A new kind of interpretive research platform has been constructed at the Buffalo Bayou field station in Houston. Built by the group Simparch in association with Center for Land Use Interpretation (CLUI), with the support of the UH Cynthia Woods Mitchell Center for the Arts, the Buffalo Bayou Partnership, and CLUI’s Inland Waterways Initiative. The vessel is an audio/visual public address system, as well as a floating workstation, designed to support the production and presentation of creative interpretive projects on the nation’s inland waterways. It is used as a live-aboard structure, developing and refining self-contained and energy efficient living systems, including solar power and water treatment technologies, and addressing the challenges unique to locations such as urban drainage channels. Researchers also use the platform to produce and display audio/visual programs related to their research and environment, including Buffalo Bayou, where the vessel is based.
Built on an aluminum pontoon base, the boat is named Tex Hex due to its Texas origins and the hexagonal shape that recurs in its form and concept, referencing such things as Fullerian polygons, coastal fortifications and petrochemical molecules. The boat connects to a modular hexagonal floating raft structure that can be moved and reconfigured, like a small floating island, and transition between ship and shore.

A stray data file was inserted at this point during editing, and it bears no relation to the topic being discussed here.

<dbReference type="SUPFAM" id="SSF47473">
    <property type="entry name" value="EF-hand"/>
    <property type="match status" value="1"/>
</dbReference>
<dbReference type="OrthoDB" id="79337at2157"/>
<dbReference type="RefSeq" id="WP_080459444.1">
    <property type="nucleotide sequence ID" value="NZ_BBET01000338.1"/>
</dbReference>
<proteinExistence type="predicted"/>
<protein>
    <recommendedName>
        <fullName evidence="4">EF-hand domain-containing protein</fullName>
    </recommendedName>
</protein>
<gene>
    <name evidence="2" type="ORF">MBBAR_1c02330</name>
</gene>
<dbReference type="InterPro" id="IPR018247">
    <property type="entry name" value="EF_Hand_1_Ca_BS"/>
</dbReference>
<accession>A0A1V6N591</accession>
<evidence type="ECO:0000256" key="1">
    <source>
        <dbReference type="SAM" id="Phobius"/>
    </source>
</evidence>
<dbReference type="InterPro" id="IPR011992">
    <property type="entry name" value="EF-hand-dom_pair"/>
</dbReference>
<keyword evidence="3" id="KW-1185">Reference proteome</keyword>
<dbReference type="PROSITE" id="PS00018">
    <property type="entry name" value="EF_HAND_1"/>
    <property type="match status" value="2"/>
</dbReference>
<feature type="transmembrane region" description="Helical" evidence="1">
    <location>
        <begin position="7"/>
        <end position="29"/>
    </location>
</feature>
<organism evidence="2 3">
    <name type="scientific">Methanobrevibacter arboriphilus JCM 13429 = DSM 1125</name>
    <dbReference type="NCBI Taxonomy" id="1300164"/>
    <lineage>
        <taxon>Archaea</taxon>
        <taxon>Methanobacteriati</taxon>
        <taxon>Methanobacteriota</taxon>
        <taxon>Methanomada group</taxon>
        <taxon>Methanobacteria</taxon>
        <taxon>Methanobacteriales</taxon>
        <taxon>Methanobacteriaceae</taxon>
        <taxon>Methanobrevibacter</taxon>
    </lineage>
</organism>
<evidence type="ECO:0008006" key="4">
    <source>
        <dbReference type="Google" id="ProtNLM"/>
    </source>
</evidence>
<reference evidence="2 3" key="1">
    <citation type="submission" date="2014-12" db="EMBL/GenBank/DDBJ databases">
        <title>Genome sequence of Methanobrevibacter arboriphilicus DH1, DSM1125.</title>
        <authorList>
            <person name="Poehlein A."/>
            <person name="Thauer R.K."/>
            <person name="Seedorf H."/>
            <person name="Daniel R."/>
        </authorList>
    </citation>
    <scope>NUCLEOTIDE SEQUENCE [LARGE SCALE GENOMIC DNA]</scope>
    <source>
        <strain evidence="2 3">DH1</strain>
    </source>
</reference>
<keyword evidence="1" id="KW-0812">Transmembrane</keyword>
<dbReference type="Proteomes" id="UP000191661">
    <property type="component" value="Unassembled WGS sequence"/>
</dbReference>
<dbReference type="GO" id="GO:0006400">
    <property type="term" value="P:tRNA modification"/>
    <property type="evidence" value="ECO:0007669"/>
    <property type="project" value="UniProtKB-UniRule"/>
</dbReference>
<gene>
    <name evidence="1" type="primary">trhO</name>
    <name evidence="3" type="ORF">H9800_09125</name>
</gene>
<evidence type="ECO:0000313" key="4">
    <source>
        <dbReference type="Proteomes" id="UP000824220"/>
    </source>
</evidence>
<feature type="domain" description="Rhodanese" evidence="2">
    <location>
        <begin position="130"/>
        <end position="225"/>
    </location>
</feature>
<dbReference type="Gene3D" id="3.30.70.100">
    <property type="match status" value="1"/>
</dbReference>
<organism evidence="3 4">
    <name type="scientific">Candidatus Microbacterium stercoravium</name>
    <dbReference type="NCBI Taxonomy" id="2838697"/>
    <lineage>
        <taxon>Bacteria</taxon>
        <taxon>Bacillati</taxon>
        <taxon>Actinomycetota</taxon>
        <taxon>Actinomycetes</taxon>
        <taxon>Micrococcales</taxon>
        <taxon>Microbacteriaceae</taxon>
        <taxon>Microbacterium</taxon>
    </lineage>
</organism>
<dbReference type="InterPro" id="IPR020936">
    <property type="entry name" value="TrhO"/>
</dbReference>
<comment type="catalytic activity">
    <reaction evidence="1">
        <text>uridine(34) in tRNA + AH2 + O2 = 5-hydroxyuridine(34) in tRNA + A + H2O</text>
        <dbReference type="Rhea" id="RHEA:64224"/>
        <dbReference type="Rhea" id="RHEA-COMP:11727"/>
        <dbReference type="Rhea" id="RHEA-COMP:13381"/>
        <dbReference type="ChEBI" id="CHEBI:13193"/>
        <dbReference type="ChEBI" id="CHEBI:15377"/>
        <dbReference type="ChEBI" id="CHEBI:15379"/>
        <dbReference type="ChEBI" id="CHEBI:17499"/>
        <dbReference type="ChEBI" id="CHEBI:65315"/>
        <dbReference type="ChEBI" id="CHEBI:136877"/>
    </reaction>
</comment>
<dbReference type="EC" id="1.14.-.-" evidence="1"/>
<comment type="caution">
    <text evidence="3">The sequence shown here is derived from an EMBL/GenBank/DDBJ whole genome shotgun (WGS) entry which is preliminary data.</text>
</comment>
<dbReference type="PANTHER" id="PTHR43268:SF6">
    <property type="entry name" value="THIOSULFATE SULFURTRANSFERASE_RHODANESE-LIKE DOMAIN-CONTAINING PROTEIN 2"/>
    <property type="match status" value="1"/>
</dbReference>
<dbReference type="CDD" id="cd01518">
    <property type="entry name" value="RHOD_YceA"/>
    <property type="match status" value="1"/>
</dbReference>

On May 21, 2011 The University of Houston Cynthia Woods Mitchell Center for the Arts and Buffalo Bayou Partnership presented TEX HEX: Pop Up Cinema: PAST FORWARD.
Filmmaker and Artist in Residence Deborah Stratman curated the evening’s program, Visionary Transport. This 70 minute film program features artistic takes on car culture, with works by Kenneth Anger, Buckminster Fuller, Buster Keaton and Amanda Pope, amongst others.